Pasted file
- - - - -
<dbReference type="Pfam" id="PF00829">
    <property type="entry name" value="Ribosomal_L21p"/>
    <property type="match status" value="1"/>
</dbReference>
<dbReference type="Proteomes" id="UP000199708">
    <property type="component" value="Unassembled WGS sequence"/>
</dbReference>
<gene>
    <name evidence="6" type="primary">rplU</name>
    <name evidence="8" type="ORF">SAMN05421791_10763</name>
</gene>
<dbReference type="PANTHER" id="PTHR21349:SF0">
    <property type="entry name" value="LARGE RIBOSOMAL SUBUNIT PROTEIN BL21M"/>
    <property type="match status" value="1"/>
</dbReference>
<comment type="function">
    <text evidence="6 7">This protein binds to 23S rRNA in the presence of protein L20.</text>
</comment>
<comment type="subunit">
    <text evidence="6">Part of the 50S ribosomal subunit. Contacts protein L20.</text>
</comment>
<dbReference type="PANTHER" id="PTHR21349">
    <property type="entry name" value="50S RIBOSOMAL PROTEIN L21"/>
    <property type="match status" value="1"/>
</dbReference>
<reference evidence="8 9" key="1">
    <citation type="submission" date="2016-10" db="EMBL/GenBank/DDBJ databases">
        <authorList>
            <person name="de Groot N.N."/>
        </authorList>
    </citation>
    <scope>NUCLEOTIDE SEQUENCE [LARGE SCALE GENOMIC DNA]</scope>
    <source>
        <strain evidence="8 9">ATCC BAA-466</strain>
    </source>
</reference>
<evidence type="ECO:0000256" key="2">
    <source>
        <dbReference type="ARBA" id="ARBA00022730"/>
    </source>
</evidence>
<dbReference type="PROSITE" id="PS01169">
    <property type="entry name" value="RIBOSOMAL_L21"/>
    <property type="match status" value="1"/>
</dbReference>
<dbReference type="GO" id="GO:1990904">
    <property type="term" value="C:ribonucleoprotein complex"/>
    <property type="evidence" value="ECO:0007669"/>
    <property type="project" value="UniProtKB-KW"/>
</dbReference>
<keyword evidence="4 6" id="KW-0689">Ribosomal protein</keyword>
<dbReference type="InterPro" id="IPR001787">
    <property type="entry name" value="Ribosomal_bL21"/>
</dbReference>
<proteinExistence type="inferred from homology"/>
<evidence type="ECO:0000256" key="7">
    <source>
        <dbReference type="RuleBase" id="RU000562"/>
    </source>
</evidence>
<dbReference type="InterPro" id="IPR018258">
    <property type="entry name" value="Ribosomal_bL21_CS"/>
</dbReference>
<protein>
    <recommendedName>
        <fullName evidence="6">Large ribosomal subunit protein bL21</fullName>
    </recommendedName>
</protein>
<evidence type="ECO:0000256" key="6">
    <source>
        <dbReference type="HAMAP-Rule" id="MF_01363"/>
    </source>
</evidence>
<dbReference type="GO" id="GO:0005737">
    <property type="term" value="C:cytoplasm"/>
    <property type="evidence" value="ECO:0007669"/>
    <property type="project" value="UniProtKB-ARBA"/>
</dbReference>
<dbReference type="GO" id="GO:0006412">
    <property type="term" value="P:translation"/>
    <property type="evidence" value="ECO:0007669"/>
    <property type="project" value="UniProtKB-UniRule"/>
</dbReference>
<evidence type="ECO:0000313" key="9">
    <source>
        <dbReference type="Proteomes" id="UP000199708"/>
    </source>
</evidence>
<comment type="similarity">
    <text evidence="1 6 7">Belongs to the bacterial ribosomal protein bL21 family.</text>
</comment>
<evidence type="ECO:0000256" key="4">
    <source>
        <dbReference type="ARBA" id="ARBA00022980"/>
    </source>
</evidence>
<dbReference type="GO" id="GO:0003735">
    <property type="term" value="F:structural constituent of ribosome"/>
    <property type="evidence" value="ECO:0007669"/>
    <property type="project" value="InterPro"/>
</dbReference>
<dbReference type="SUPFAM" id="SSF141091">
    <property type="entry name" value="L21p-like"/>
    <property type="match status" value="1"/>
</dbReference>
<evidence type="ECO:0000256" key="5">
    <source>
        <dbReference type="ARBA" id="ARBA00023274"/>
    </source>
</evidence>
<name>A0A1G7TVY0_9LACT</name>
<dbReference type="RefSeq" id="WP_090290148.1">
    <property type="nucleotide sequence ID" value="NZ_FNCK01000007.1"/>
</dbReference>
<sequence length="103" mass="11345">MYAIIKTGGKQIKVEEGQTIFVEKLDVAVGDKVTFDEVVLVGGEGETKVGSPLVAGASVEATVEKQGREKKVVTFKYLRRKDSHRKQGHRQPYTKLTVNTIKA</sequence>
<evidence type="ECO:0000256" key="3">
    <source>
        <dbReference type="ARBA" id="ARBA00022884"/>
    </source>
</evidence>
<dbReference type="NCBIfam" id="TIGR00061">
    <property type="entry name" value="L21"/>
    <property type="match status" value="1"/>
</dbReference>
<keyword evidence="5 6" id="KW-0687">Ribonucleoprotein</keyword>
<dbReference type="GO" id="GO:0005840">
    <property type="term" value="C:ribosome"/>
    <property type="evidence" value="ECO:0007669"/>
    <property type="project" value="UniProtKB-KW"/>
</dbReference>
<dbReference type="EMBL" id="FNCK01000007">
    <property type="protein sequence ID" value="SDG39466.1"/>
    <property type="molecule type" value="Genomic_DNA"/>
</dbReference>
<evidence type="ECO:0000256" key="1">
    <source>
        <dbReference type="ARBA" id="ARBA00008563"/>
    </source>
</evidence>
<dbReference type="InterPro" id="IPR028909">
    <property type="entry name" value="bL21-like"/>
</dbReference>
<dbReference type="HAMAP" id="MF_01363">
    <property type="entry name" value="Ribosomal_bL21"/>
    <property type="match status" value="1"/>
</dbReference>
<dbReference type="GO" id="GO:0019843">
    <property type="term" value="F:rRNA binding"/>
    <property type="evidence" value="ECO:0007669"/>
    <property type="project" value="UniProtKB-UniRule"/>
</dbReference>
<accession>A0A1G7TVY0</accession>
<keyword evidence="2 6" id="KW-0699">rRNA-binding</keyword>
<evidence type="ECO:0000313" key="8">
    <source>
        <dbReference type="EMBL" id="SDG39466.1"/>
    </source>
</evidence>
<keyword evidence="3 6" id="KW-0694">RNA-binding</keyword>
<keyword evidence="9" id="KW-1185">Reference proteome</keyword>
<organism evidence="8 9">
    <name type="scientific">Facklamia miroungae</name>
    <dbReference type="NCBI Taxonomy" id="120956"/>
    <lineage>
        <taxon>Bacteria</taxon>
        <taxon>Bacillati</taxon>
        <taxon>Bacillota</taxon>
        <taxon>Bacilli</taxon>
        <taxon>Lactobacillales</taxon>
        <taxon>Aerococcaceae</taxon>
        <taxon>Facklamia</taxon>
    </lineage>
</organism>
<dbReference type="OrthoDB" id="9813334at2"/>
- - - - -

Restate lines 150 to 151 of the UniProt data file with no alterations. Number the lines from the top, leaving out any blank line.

    <property type="project" value="UniProtKB-UniRule"/>
</dbReference>